NORTHLAND STEAMSHIP COMPANY j
Operating S. S. ALKI and S. S. NORTHLAND
S. S. ALKI, South, JAN. 14 I
First Class Fare to Seattle $19.00
Second Class Fare to Seattle $12.00
IH. C. BRADFORD, Mgr., Pier 4, Seattle.
SOWERBY & BELL, Juneau JOHN HENSON &. CO., Douglas |
1 MIMII?miiiii ?iiinmin
CANADIAN PACIFIC RAILWAY CC).~B.C.CoastService I
Sailing frem Juneau for Port Simpson. Prince Itupcrt. Swoniton, AJert Bay. Vancouver (
Victoria and Seattle
PRINCESS MAY JAN. 16
Front and Seward Sta. C. P. R. TICKET OFFICE T. SPICK ETT. Agt.
4-fH I 1 It t I I I I i I I ? I I I I I I I I I I ? 1 I I I I I I I I 1 I I I H I I I I I I I I I
jj ALASKA COAST CO. ii
For Yakutat, Katalla, Cordova, Ellamar, Valdez, Latouche, Seward, ..
!! Seldovla?SAILS FROM JUNEAU !!
!! S. S. YUKON DEC. 27 1!
!! SAILS FROM JUNEAU FOR SEATTLE AND TACOMA "
11 connecting at Seattle for San Francisco and Southern California ports J j
; ; S. S. YUKON .... JAN. 15 ? -
; ' Right is reserved to change steamers or sailing dates without notice. ? >
?; For further Information apply to ?'?
;; S. H. Ewlng, Juneau Agent. ALASKA COAST COMPANY, Seattle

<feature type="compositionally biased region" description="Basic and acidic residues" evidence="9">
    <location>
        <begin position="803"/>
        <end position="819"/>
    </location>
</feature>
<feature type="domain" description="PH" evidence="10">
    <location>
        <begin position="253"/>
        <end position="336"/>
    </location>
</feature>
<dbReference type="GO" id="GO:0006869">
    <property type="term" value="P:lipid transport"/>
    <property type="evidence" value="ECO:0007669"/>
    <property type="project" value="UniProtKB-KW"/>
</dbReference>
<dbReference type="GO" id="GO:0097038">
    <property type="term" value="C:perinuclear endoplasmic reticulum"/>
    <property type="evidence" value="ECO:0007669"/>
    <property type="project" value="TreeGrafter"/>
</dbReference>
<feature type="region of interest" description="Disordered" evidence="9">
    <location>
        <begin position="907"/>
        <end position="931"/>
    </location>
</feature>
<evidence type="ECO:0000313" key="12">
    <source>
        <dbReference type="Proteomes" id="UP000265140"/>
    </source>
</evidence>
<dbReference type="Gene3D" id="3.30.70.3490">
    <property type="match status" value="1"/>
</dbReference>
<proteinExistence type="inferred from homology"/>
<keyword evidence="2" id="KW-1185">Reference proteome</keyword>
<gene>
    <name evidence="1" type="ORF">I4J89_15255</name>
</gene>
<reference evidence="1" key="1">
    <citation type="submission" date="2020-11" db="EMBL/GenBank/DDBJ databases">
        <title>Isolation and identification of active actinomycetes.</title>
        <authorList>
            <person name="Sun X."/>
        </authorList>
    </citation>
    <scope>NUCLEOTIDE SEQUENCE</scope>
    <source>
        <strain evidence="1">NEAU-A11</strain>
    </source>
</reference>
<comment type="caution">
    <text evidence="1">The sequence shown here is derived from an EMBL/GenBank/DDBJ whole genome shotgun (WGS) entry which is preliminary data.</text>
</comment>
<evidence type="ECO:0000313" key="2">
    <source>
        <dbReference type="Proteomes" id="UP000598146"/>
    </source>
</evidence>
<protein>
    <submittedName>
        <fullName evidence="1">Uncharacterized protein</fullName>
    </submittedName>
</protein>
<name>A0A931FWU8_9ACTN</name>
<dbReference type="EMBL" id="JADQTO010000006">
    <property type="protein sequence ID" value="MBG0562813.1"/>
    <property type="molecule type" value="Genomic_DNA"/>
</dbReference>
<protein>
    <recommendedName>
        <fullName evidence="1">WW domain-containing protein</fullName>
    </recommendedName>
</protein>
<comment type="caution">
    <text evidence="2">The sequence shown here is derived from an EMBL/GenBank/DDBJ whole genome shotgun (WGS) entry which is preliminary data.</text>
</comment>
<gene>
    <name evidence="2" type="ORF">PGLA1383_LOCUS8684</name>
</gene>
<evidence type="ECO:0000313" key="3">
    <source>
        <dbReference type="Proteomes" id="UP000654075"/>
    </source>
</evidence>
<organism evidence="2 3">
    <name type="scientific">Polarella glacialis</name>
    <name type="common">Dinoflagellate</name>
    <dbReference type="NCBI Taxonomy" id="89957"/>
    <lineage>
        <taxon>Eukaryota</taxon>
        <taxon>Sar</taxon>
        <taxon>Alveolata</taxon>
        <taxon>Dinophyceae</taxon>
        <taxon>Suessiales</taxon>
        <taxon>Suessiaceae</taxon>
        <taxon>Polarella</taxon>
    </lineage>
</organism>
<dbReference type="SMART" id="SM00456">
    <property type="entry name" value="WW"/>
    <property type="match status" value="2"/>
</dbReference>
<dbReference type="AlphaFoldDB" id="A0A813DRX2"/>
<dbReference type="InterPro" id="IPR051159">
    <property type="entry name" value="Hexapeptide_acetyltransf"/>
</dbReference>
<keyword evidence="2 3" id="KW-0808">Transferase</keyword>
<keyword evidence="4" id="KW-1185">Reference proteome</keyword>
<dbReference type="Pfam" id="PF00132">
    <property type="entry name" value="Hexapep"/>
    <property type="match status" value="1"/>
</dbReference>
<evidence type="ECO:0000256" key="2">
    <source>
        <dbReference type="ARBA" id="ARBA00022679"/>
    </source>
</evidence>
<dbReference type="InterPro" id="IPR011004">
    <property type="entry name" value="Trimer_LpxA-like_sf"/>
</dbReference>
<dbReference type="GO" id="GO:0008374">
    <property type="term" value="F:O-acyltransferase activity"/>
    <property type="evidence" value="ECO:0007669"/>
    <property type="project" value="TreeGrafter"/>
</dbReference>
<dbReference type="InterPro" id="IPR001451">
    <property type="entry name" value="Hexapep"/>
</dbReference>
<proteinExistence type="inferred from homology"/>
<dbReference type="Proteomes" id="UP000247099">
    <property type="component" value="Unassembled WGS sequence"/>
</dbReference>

i-bt 1111?11111 Ii 11111111181111111111111111111111111111
FERRY TIME SCHEDULE
JUNEAU FERRY & NAVIGATION Co.?Operatlng Ferry Service Be
tween JUNEAU. DOUGLAS, TREADWELL and SHEEP CREEK
Lv. Juneau for
?8:00 a. m.
9:00 a. m.
11:00 a. m.
1:00 p. m.
3:00 p m.
4:30 p. m.
6:30 p. m.
8:00 p. m.
9:00 p. m.
11:00 p. m.
Lv. Trend* '
?8:25 a. in.
9:25 a. m.
1:40 p. m.
3:25 p. m.
4:55 p. m.
6:55 p. m.
8:25 p. m.
9:25 p. m.
11:25 p. m.
Doyylu for j
?8:30 a. m.
9:30 a. m.
12:05 p. m.
1:45 p. ra.
3:30 p. m
5:30 p. m.
7:05 p. m.
8:30 p. m.
9:30 p. m.
11:30 p. m.
Leaves Juneau daily
for Sheep Creek
11:00 a. m.
4:30 p. m.
Creek for Juneau
11:40 a. ra.
5:10 p. m.
From Juneau for
Saturday NUcht Only
1 11:00 p. m.
11:40 p. m.
11:45 p. m.
11:50 p. m._
'^Sunday Schedule same an above, except trip leaving Juneau at 8 a. m. la omitted |
+-H-K H I I I 1 I 1 I 1 i I I II I I I I II 1 I 1 1 1 I I 1 I 1 II 1 1 1 1-I I 1 I 1 I 111 1 I ?
OCCIDENTAL HOTEL AND ANNEX j
I) Restaurant In Connection Established 1881 European Plan !L
;; COMMERCIAL MEN'8 HOME I
"1 FRONT ST. JOHN P. OLDS, Mngr. JUNEAU, ALASKA ?
?H-S-H I I I-I ?! 1 1 I 1 i 1 I 1 1 1 1 11 II 1 1-1- M' 1 I 1 I -H-I H M 111 1 1 1 ill 1 -H
UNION IRON WORKS Machine Shop and Foundry
Gas Engines and Mill Castings
Agents Union Gas Engine and Kegal Gas Engine
We Are Headquarters for
DRY GOODS, CLOTHING
BOOTS AND SHOES. FURNISHINGS
STAPLE AND FANCY GROCERIES
ALASKA -TREADWELL GOLD MINING CO.